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Monday, 10 December, 2001, 16:27 GMT
Death warning to young drinkers
liver disease graphs
Liver disease deaths are rising in England
Heavy drinking by young people is leading to an alarming rise in liver cirrhosis cases, England's chief medical officer has warned.

Cirrhosis deaths are increasing sharply in women after having increased in men for some time, Professor Liam Donaldson says in his annual report.

And females are showing signs of permanent liver damage at an earlier age.

He is calling for advertisements for alcohol to carry health warnings in a similar way to tobacco advertisements.

Chief Medical Officer's Report: The main issues
Undiagnosed high blood pressure
Soaring rates of liver cirrhosis
Neglected epilepsy patients
Health inequality between north and south
Increase in E.coli 0157 outbreaks
The report, a summary of "neglected" areas of the nation's health, also calls for more action to spot and treat people with high blood pressure, and to help patients with epilepsy.

However, the rise in the number of cirrhosis deaths is a "particular concern", he says.

Cirrhosis - the permanent scarring and damage of the liver - is irreversible, although treatment can prevent it from getting worse.

Among 35 to 44-year-olds, there has been an eight-fold increase in deaths among men, and seven-fold among women.

Cirrhosis of the liver now kills 1,600 women a year, compared to 1,200 seven years ago - more than cervical cancer.

While some of this increase can be blamed on the side-effects of long-term infection with hepatitis B and C, Professor Donaldson says that the most "convincing explanation" is alcohol.

'Culmulative damage'

He says: "There is a clear need for a comprehensive approach, across and beyond government, to address the consequences of problematic drinking.


Public awareness needs to be raised that certain patterns of heavy drinking are potentially dangerous

Professor Liam Donaldson
"Public awareness needs to be raised that certain patterns of heavy drinking are potentially dangerous in producing culmulative damage to the liver."

The government is working on an NHS alcohol strategy, which is expected to be published in 2004.

Professor Donaldson also calls for hepatitis screening to offered to all pregnant women, to stop the virus being passed on to their babies.

Women 'more susceptible'

Jean Coussins, director of the drinks industry-funded Portman Group, said: "The Portman Group's own research shows that up to 1m young men and women in that age group regularly drink deliberately to get drunk.

"Too many young adults see sensible drinking and having a good time as mutually exclusive pursuits."

Professor Peter Scheuer, vice-president of the British Liver Trust, said he was not surprised by the rising levels of cirrhosis, though he said alcohol was not the sole cause, and factors such as the increase in Hepatitis C had also contributed to the problem.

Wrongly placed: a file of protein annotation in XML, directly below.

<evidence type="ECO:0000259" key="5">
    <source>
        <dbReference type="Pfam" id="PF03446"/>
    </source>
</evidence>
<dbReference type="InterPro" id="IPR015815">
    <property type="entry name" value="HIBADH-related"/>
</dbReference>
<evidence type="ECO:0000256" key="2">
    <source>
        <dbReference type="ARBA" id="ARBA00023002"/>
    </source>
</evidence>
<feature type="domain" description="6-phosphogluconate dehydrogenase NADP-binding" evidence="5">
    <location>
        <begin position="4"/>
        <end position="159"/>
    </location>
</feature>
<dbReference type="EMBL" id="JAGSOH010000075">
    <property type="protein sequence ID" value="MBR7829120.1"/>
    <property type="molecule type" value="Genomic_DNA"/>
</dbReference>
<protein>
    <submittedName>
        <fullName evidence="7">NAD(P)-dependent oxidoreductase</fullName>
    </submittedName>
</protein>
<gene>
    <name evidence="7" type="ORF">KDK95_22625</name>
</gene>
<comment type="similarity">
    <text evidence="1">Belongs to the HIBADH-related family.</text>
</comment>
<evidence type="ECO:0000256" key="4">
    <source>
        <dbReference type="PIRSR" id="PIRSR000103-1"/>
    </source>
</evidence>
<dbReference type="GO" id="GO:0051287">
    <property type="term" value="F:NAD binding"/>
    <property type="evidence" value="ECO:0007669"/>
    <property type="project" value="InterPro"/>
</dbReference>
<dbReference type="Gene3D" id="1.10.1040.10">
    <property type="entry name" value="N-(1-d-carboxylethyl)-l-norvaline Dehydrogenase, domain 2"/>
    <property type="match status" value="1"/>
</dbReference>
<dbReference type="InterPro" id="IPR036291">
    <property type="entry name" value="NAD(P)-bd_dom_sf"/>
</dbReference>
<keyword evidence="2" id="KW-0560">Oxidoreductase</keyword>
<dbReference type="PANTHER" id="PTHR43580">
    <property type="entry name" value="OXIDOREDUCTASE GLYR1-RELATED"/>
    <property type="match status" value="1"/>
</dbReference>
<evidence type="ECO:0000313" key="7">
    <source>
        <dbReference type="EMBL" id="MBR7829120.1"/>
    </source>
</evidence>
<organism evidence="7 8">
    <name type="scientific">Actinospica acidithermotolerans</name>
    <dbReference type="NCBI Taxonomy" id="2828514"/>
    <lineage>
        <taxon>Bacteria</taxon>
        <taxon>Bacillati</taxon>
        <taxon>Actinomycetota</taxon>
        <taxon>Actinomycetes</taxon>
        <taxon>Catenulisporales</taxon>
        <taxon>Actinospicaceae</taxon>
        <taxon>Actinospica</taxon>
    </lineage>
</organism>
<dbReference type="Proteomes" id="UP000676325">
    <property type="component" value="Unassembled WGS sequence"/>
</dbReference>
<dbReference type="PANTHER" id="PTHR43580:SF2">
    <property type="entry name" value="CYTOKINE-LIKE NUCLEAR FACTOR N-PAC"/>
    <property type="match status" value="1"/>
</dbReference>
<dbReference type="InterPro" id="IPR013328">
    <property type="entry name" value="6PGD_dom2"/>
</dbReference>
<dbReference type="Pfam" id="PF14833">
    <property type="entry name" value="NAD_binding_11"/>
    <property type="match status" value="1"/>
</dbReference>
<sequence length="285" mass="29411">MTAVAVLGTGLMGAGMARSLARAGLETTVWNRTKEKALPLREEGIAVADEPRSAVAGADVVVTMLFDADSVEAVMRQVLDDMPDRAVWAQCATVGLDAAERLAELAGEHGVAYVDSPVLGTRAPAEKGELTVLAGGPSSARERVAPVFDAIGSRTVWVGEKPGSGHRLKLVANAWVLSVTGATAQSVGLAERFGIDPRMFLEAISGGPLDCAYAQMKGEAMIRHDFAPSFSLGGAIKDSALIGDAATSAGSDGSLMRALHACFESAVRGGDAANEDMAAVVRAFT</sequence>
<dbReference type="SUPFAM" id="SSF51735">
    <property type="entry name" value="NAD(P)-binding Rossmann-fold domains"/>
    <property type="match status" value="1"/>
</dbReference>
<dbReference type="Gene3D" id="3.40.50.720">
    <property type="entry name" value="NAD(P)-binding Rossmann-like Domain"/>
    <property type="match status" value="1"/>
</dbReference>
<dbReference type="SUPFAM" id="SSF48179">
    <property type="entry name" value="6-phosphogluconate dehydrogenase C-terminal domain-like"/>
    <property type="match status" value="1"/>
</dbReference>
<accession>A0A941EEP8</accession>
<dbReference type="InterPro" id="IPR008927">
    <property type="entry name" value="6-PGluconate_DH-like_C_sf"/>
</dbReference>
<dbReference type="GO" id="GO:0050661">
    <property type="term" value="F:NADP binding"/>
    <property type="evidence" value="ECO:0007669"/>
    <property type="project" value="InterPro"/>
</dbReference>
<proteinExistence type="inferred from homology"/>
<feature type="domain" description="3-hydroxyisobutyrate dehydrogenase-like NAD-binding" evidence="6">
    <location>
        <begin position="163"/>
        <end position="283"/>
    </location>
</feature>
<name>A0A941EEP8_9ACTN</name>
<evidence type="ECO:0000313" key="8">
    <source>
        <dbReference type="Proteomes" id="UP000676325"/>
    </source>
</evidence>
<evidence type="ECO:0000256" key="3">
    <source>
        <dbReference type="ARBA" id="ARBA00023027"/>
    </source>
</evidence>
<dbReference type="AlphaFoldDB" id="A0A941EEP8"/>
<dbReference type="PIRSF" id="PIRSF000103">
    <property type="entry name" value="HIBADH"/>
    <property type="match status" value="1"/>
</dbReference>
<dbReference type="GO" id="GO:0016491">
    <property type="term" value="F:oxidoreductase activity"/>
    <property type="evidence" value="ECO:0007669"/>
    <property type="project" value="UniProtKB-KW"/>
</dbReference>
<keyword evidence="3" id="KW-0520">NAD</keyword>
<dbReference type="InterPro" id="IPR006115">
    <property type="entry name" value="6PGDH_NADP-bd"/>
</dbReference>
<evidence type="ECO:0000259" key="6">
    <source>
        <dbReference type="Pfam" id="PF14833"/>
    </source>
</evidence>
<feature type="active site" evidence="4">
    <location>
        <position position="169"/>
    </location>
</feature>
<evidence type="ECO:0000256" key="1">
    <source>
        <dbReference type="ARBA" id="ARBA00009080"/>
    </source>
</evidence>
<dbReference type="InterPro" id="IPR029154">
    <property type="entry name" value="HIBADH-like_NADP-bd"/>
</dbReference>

Too many young adults see sensible drinking and having a good time as mutually exclusive pursuits

Jean Coussins, director of the drinks industry-funded Portman Group
Professor Scheuer added the increase in cirrhosis amongst women was a "sociological" phenomenon rather than a medical one.

"Women are thought to be more susceptible and they get problems with alcohol earlier and quicker so they are more likely to develop cirrhosis of the liver for relatively small amounts of alcohol."

Blood pressure

Far more deaths are caused by patchy diagnosis and treatment of blood pressure, he said.

A new definition of high blood pressure means that an estimated 41% of men and 33% of women are suffering from it.

Most of these are not taking medication, or are being treated ineffectively - even though high blood pressure causes 3,000 deaths a year outright, and may contribute to 150,000 more from heart disease and stroke.

Professor Donaldson calls for more effort to spot high blood pressure, and a "major initiative" by the food industry to cut salt levels in food, as this can contribute to the problem.

 WATCH/LISTEN
 ON THIS STORY
The BBC's Niall Dickson
"Among the young there's always been a booze culture"
The BBC's Fergus Walsh
"Women are more at risk from the damaging effects of alcohol"
Eric Appleby, Director of Alcohol Concern
"This has been happening for a while"
See also:

29 Oct 01 | Health
Cirrhosis 'could be blocked'
05 Oct 01 | Health
Online drink counselling service
27 Apr 00 | Health
Beer 'may be good for you'
08 Mar 00 | Health
Why alcohol acts faster on women
12 Jul 01 | UK
Ladettes enter dictionary
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